Do your readers complain about not being able to find what they need to get their job done? Even though the content is right there in the manual? Here are a few ideas for helping your readers locate what they need within your documentation structures:
Try it Yourself
Becomes the “first customer” by running through the software/process you are describing yourself. It’s amazing how many potential issues you can find and questions you’ll locate. This will help place you in the mind of the reader and know where you should put content in your documentation structure, so it appears in the right place.
Use Parallel Terminology
Customers usually start searching for help using the same terminology and process flow as appears on the user interface. Try to make sure that you use the same flow and terminology so that when your customer starts searching, they’ll immediately draw parallels and feel comfortable.
Don’t flood the reader with too much data early on. Slice up content so that it’s task-focused and slowly expands on more detailed ideas and processes. Try to stifle the urge to give all the information to the customer at once.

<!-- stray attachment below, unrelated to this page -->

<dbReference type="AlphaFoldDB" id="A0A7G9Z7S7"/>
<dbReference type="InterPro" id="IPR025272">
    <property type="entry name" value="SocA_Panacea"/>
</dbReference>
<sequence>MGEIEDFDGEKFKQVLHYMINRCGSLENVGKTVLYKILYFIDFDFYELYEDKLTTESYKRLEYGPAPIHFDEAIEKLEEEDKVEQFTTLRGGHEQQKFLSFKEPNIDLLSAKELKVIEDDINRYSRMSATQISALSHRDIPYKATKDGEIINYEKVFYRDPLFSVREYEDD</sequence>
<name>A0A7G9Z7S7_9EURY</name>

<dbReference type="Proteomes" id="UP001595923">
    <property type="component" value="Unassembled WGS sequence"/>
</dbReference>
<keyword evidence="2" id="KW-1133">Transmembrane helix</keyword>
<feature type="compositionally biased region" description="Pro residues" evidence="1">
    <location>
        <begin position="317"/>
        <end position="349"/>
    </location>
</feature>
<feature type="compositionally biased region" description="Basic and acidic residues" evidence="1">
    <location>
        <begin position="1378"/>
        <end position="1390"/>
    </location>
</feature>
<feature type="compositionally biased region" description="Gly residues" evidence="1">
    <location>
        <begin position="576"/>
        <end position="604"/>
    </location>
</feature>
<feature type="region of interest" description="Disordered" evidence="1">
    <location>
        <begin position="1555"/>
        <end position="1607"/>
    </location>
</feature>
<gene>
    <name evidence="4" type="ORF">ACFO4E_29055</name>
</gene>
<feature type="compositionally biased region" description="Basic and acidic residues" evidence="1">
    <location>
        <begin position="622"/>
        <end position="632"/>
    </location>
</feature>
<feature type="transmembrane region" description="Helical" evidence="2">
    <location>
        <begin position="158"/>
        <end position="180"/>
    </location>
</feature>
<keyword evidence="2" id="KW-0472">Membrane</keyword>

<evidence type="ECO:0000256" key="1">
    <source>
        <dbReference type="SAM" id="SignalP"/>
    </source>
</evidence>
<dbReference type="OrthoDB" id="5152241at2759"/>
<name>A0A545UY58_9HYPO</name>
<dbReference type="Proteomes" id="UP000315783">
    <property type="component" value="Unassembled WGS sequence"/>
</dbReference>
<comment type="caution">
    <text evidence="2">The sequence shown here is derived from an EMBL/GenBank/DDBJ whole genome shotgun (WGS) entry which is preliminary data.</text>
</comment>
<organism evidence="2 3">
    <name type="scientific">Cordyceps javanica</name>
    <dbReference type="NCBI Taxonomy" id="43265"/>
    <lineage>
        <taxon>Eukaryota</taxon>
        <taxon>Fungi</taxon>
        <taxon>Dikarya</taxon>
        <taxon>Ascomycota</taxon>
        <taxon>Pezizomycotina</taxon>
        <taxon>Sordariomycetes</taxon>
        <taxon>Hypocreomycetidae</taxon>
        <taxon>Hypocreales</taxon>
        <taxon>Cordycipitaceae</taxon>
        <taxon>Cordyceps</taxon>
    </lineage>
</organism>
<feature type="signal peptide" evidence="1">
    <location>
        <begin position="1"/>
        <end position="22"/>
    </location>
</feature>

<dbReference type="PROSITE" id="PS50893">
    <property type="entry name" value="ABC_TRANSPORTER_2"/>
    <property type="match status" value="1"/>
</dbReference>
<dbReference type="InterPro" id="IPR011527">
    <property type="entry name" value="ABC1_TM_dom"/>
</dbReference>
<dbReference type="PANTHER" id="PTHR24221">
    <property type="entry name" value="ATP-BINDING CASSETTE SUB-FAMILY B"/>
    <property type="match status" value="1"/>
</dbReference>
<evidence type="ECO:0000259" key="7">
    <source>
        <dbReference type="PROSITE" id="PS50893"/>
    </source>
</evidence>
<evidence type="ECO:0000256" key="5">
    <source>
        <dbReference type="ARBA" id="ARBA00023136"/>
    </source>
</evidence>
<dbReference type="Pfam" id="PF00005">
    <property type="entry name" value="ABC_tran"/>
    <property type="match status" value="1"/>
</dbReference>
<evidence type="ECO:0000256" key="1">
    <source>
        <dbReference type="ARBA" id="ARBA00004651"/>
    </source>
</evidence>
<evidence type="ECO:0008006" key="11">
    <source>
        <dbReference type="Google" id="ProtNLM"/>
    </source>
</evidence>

Look for the High-Level Use Cases
Is there a natural split in the use-cases for your documentation? Maybe you have some documents for setting up the software and others for daily operation of the software. These are likely to have different readers, and so, not only could you place them in different high-level structures you can also pitch the tone of the documents differently. For example, you might have a “working with X” structure and a “configuring X” structure. The former would target day to day users while the latter might have a more technical tone and target consultants.
Give your readers a map!
Paper manuals usually have tables of contents, but the nature of online documentation means that the structure itself often replaces a table of contents. Still, it doesn’t hurt to include a document or interactive graphic that points your customer to the right place.
Multimedia can be a powerful tool for overviews and orientation to a topic. The combination of screen captures, animation, and voice really helps improve general understanding. It’s also a great way to introduce written documents and point the way to further detailed reading.
Over to You
What do you think? Did we miss something? Do you have a great tip for helping your readers find what they’re looking for? Let us know in the comments below; we’d love to hear from you!